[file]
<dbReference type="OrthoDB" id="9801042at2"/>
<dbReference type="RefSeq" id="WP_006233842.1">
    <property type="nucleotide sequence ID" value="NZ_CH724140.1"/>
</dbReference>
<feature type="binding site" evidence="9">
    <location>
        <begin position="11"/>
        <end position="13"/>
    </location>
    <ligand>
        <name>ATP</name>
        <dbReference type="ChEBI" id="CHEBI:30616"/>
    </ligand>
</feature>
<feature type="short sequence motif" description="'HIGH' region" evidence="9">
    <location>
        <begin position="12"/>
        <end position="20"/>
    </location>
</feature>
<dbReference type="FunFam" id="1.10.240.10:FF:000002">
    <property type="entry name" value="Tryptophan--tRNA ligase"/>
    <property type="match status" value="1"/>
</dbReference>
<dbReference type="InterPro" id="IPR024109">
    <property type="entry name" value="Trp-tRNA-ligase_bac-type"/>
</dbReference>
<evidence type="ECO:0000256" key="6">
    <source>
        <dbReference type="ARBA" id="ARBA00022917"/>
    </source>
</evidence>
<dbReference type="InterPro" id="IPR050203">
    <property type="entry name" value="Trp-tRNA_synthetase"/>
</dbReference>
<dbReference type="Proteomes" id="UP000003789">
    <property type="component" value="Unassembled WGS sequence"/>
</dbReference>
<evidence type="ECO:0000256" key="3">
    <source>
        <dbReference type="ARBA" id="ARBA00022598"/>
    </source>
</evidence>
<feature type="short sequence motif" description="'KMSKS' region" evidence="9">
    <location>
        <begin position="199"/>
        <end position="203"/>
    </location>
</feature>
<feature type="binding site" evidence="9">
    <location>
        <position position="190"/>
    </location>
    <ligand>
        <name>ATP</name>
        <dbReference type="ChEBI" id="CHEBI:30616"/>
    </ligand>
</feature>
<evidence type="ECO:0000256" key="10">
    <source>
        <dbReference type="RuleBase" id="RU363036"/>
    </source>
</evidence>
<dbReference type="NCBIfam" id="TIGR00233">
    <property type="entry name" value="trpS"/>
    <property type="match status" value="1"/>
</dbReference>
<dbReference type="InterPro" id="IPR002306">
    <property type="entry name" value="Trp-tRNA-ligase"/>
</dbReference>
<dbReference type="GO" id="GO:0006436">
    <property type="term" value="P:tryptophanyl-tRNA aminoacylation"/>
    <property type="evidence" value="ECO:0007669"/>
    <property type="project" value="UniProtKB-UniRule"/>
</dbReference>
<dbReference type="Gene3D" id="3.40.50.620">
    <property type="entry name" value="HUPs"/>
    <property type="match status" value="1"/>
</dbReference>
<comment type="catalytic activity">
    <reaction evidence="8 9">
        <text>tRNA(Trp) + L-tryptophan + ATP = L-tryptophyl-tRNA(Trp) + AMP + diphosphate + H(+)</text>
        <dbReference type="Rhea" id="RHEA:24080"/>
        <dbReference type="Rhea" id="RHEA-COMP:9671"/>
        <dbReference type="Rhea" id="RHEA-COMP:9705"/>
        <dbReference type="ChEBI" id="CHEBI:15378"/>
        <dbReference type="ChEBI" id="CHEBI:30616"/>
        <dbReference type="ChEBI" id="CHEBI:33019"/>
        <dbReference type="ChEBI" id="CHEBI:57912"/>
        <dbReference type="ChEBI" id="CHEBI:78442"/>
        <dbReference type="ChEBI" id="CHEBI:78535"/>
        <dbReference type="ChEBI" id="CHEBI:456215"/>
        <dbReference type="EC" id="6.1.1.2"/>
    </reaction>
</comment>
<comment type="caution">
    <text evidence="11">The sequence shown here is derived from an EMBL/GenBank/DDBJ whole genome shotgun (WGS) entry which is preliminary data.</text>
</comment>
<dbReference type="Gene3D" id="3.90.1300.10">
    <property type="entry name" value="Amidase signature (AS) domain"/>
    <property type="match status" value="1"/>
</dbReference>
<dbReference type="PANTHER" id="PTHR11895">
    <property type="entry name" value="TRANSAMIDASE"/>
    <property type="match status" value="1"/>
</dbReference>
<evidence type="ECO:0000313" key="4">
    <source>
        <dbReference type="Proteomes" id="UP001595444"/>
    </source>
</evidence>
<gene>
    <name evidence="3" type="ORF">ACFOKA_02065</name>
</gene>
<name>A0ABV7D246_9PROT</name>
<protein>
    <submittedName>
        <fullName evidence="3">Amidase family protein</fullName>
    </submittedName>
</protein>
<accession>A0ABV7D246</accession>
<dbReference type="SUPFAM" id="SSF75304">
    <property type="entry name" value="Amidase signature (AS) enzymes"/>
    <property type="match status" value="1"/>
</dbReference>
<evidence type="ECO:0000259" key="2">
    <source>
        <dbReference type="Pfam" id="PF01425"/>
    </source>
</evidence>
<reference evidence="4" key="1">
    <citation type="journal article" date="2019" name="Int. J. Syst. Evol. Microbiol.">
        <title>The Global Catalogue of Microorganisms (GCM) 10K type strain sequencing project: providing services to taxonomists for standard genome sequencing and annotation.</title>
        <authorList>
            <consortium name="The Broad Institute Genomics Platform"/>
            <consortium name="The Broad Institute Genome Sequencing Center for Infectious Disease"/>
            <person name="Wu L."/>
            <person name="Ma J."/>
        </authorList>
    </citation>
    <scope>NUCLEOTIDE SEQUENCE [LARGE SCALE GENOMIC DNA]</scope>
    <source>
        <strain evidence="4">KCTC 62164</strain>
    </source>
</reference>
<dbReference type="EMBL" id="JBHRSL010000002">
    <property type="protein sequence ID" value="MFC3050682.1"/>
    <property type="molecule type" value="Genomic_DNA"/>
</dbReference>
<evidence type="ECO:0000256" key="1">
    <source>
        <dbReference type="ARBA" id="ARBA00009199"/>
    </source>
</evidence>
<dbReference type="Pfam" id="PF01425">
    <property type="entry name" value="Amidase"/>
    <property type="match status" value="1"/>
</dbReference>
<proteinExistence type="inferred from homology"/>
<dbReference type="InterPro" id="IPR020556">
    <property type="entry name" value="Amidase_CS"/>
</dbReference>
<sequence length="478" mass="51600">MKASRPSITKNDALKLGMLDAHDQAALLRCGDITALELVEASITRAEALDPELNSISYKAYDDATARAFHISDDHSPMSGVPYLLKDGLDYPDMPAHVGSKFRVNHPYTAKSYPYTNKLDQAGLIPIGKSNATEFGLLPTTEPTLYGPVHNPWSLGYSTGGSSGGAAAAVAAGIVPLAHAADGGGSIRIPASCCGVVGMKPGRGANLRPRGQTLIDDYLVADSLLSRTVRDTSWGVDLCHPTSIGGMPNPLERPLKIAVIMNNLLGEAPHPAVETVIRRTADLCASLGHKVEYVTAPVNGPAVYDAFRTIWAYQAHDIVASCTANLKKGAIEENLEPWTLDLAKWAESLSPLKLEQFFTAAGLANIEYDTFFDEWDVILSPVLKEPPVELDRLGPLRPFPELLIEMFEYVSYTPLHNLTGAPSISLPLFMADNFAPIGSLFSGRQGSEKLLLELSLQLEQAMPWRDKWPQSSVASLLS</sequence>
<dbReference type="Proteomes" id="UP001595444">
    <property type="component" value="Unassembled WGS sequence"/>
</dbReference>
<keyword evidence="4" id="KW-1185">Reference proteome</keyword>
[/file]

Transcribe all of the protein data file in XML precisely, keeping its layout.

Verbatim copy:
<dbReference type="OrthoDB" id="9801042at2"/>
<dbReference type="RefSeq" id="WP_006233842.1">
    <property type="nucleotide sequence ID" value="NZ_CH724140.1"/>
</dbReference>
<feature type="binding site" evidence="9">
    <location>
        <begin position="11"/>
        <end position="13"/>
    </location>
    <ligand>
        <name>ATP</name>
        <dbReference type="ChEBI" id="CHEBI:30616"/>
    </ligand>
</feature>
<feature type="short sequence motif" description="'HIGH' region" evidence="9">
    <location>
        <begin position="12"/>
        <end position="20"/>
    </location>
</feature>
<dbReference type="FunFam" id="1.10.240.10:FF:000002">
    <property type="entry name" value="Tryptophan--tRNA ligase"/>
    <property type="match status" value="1"/>
</dbReference>
<dbReference type="InterPro" id="IPR024109">
    <property type="entry name" value="Trp-tRNA-ligase_bac-type"/>
</dbReference>
<evidence type="ECO:0000256" key="6">
    <source>
        <dbReference type="ARBA" id="ARBA00022917"/>
    </source>
</evidence>
<dbReference type="InterPro" id="IPR050203">
    <property type="entry name" value="Trp-tRNA_synthetase"/>
</dbReference>
<dbReference type="Proteomes" id="UP000003789">
    <property type="component" value="Unassembled WGS sequence"/>
</dbReference>
<evidence type="ECO:0000256" key="3">
    <source>
        <dbReference type="ARBA" id="ARBA00022598"/>
    </source>
</evidence>
<feature type="short sequence motif" description="'KMSKS' region" evidence="9">
    <location>
        <begin position="199"/>
        <end position="203"/>
    </location>
</feature>
<feature type="binding site" evidence="9">
    <location>
        <position position="190"/>
    </location>
    <ligand>
        <name>ATP</name>
        <dbReference type="ChEBI" id="CHEBI:30616"/>
    </ligand>
</feature>
<evidence type="ECO:0000256" key="10">
    <source>
        <dbReference type="RuleBase" id="RU363036"/>
    </source>
</evidence>
<dbReference type="NCBIfam" id="TIGR00233">
    <property type="entry name" value="trpS"/>
    <property type="match status" value="1"/>
</dbReference>
<dbReference type="InterPro" id="IPR002306">
    <property type="entry name" value="Trp-tRNA-ligase"/>
</dbReference>
<dbReference type="GO" id="GO:0006436">
    <property type="term" value="P:tryptophanyl-tRNA aminoacylation"/>
    <property type="evidence" value="ECO:0007669"/>
    <property type="project" value="UniProtKB-UniRule"/>
</dbReference>
<dbReference type="Gene3D" id="3.40.50.620">
    <property type="entry name" value="HUPs"/>
    <property type="match status" value="1"/>
</dbReference>
<comment type="catalytic activity">
    <reaction evidence="8 9">
        <text>tRNA(Trp) + L-tryptophan + ATP = L-tryptophyl-tRNA(Trp) + AMP + diphosphate + H(+)</text>
        <dbReference type="Rhea" id="RHEA:24080"/>
        <dbReference type="Rhea" id="RHEA-COMP:9671"/>
        <dbReference type="Rhea" id="RHEA-COMP:9705"/>
        <dbReference type="ChEBI" id="CHEBI:15378"/>
        <dbReference type="ChEBI" id="CHEBI:30616"/>
        <dbReference type="ChEBI" id="CHEBI:33019"/>
        <dbReference type="ChEBI" id="CHEBI:57912"/>
        <dbReference type="ChEBI" id="CHEBI:78442"/>
        <dbReference type="ChEBI" id="CHEBI:78535"/>
        <dbReference type="ChEBI" id="CHEBI:456215"/>
        <dbReference type="EC" id="6.1.1.2"/>
    </reaction>
</comment>
<comment type="caution">
    <text evidence="11">The sequence shown here is derived from an EMBL/GenBank/DDBJ whole genome shotgun (WGS) entry which is preliminary data.</text>
</comment>
<dbReference type="Gene3D" id="3.90.1300.10">
    <property type="entry name" value="Amidase signature (AS) domain"/>
    <property type="match status" value="1"/>
</dbReference>
<dbReference type="PANTHER" id="PTHR11895">
    <property type="entry name" value="TRANSAMIDASE"/>
    <property type="match status" value="1"/>
</dbReference>
<evidence type="ECO:0000313" key="4">
    <source>
        <dbReference type="Proteomes" id="UP001595444"/>
    </source>
</evidence>
<gene>
    <name evidence="3" type="ORF">ACFOKA_02065</name>
</gene>
<name>A0ABV7D246_9PROT</name>
<protein>
    <submittedName>
        <fullName evidence="3">Amidase family protein</fullName>
    </submittedName>
</protein>
<accession>A0ABV7D246</accession>
<dbReference type="SUPFAM" id="SSF75304">
    <property type="entry name" value="Amidase signature (AS) enzymes"/>
    <property type="match status" value="1"/>
</dbReference>
<evidence type="ECO:0000259" key="2">
    <source>
        <dbReference type="Pfam" id="PF01425"/>
    </source>
</evidence>
<reference evidence="4" key="1">
    <citation type="journal article" date="2019" name="Int. J. Syst. Evol. Microbiol.">
        <title>The Global Catalogue of Microorganisms (GCM) 10K type strain sequencing project: providing services to taxonomists for standard genome sequencing and annotation.</title>
        <authorList>
            <consortium name="The Broad Institute Genomics Platform"/>
            <consortium name="The Broad Institute Genome Sequencing Center for Infectious Disease"/>
            <person name="Wu L."/>
            <person name="Ma J."/>
        </authorList>
    </citation>
    <scope>NUCLEOTIDE SEQUENCE [LARGE SCALE GENOMIC DNA]</scope>
    <source>
        <strain evidence="4">KCTC 62164</strain>
    </source>
</reference>
<dbReference type="EMBL" id="JBHRSL010000002">
    <property type="protein sequence ID" value="MFC3050682.1"/>
    <property type="molecule type" value="Genomic_DNA"/>
</dbReference>
<evidence type="ECO:0000256" key="1">
    <source>
        <dbReference type="ARBA" id="ARBA00009199"/>
    </source>
</evidence>
<dbReference type="Pfam" id="PF01425">
    <property type="entry name" value="Amidase"/>
    <property type="match status" value="1"/>
</dbReference>
<proteinExistence type="inferred from homology"/>
<dbReference type="InterPro" id="IPR020556">
    <property type="entry name" value="Amidase_CS"/>
</dbReference>
<sequence length="478" mass="51600">MKASRPSITKNDALKLGMLDAHDQAALLRCGDITALELVEASITRAEALDPELNSISYKAYDDATARAFHISDDHSPMSGVPYLLKDGLDYPDMPAHVGSKFRVNHPYTAKSYPYTNKLDQAGLIPIGKSNATEFGLLPTTEPTLYGPVHNPWSLGYSTGGSSGGAAAAVAAGIVPLAHAADGGGSIRIPASCCGVVGMKPGRGANLRPRGQTLIDDYLVADSLLSRTVRDTSWGVDLCHPTSIGGMPNPLERPLKIAVIMNNLLGEAPHPAVETVIRRTADLCASLGHKVEYVTAPVNGPAVYDAFRTIWAYQAHDIVASCTANLKKGAIEENLEPWTLDLAKWAESLSPLKLEQFFTAAGLANIEYDTFFDEWDVILSPVLKEPPVELDRLGPLRPFPELLIEMFEYVSYTPLHNLTGAPSISLPLFMADNFAPIGSLFSGRQGSEKLLLELSLQLEQAMPWRDKWPQSSVASLLS</sequence>
<dbReference type="Proteomes" id="UP001595444">
    <property type="component" value="Unassembled WGS sequence"/>
</dbReference>
<keyword evidence="4" id="KW-1185">Reference proteome</keyword>